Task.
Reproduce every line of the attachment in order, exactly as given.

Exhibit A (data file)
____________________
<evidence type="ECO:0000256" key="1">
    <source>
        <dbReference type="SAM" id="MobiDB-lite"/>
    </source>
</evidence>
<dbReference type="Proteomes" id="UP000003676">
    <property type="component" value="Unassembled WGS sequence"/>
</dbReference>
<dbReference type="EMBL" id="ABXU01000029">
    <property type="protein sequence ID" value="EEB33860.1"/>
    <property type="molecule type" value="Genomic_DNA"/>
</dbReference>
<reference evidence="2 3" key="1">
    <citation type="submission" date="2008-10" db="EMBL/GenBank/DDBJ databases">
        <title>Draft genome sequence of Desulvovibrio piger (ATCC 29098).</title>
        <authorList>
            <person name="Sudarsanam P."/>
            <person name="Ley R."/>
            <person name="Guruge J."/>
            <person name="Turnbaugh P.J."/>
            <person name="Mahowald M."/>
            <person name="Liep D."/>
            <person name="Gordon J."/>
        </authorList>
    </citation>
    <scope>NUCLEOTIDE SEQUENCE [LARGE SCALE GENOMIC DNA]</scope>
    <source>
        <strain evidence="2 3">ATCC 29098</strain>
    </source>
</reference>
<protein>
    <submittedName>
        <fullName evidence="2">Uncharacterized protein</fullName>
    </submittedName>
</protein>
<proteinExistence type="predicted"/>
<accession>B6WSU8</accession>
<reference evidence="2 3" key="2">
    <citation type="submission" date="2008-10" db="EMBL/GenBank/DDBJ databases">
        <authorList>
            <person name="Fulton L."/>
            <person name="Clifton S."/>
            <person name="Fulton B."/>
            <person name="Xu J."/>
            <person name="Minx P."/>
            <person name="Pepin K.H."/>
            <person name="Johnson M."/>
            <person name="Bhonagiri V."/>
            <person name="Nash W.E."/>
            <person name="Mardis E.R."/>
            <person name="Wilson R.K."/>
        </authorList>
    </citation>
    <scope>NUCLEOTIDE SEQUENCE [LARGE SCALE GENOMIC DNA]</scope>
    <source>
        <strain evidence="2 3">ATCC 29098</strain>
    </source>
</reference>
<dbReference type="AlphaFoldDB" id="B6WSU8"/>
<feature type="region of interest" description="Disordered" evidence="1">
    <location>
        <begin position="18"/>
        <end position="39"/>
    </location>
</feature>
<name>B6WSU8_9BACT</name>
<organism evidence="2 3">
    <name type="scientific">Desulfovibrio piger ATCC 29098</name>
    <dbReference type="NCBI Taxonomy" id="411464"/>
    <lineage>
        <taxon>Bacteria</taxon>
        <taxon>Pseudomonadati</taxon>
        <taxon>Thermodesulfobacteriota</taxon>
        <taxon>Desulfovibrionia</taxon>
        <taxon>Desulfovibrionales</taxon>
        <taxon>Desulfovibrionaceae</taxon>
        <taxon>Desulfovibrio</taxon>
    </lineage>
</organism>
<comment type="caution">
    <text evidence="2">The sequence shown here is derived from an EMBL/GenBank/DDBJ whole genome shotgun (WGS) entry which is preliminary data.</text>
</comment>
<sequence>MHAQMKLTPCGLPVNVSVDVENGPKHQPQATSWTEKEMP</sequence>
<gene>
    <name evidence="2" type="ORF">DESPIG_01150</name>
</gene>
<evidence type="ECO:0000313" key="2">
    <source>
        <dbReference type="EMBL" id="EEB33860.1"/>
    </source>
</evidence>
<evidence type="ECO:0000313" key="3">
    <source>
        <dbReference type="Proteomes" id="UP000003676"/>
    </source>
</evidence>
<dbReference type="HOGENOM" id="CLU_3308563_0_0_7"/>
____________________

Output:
<evidence type="ECO:0000256" key="1">
    <source>
        <dbReference type="SAM" id="MobiDB-lite"/>
    </source>
</evidence>
<dbReference type="Proteomes" id="UP000003676">
    <property type="component" value="Unassembled WGS sequence"/>
</dbReference>
<dbReference type="EMBL" id="ABXU01000029">
    <property type="protein sequence ID" value="EEB33860.1"/>
    <property type="molecule type" value="Genomic_DNA"/>
</dbReference>
<reference evidence="2 3" key="1">
    <citation type="submission" date="2008-10" db="EMBL/GenBank/DDBJ databases">
        <title>Draft genome sequence of Desulvovibrio piger (ATCC 29098).</title>
        <authorList>
            <person name="Sudarsanam P."/>
            <person name="Ley R."/>
            <person name="Guruge J."/>
            <person name="Turnbaugh P.J."/>
            <person name="Mahowald M."/>
            <person name="Liep D."/>
            <person name="Gordon J."/>
        </authorList>
    </citation>
    <scope>NUCLEOTIDE SEQUENCE [LARGE SCALE GENOMIC DNA]</scope>
    <source>
        <strain evidence="2 3">ATCC 29098</strain>
    </source>
</reference>
<protein>
    <submittedName>
        <fullName evidence="2">Uncharacterized protein</fullName>
    </submittedName>
</protein>
<proteinExistence type="predicted"/>
<accession>B6WSU8</accession>
<reference evidence="2 3" key="2">
    <citation type="submission" date="2008-10" db="EMBL/GenBank/DDBJ databases">
        <authorList>
            <person name="Fulton L."/>
            <person name="Clifton S."/>
            <person name="Fulton B."/>
            <person name="Xu J."/>
            <person name="Minx P."/>
            <person name="Pepin K.H."/>
            <person name="Johnson M."/>
            <person name="Bhonagiri V."/>
            <person name="Nash W.E."/>
            <person name="Mardis E.R."/>
            <person name="Wilson R.K."/>
        </authorList>
    </citation>
    <scope>NUCLEOTIDE SEQUENCE [LARGE SCALE GENOMIC DNA]</scope>
    <source>
        <strain evidence="2 3">ATCC 29098</strain>
    </source>
</reference>
<dbReference type="AlphaFoldDB" id="B6WSU8"/>
<feature type="region of interest" description="Disordered" evidence="1">
    <location>
        <begin position="18"/>
        <end position="39"/>
    </location>
</feature>
<name>B6WSU8_9BACT</name>
<organism evidence="2 3">
    <name type="scientific">Desulfovibrio piger ATCC 29098</name>
    <dbReference type="NCBI Taxonomy" id="411464"/>
    <lineage>
        <taxon>Bacteria</taxon>
        <taxon>Pseudomonadati</taxon>
        <taxon>Thermodesulfobacteriota</taxon>
        <taxon>Desulfovibrionia</taxon>
        <taxon>Desulfovibrionales</taxon>
        <taxon>Desulfovibrionaceae</taxon>
        <taxon>Desulfovibrio</taxon>
    </lineage>
</organism>
<comment type="caution">
    <text evidence="2">The sequence shown here is derived from an EMBL/GenBank/DDBJ whole genome shotgun (WGS) entry which is preliminary data.</text>
</comment>
<sequence>MHAQMKLTPCGLPVNVSVDVENGPKHQPQATSWTEKEMP</sequence>
<gene>
    <name evidence="2" type="ORF">DESPIG_01150</name>
</gene>
<evidence type="ECO:0000313" key="2">
    <source>
        <dbReference type="EMBL" id="EEB33860.1"/>
    </source>
</evidence>
<evidence type="ECO:0000313" key="3">
    <source>
        <dbReference type="Proteomes" id="UP000003676"/>
    </source>
</evidence>
<dbReference type="HOGENOM" id="CLU_3308563_0_0_7"/>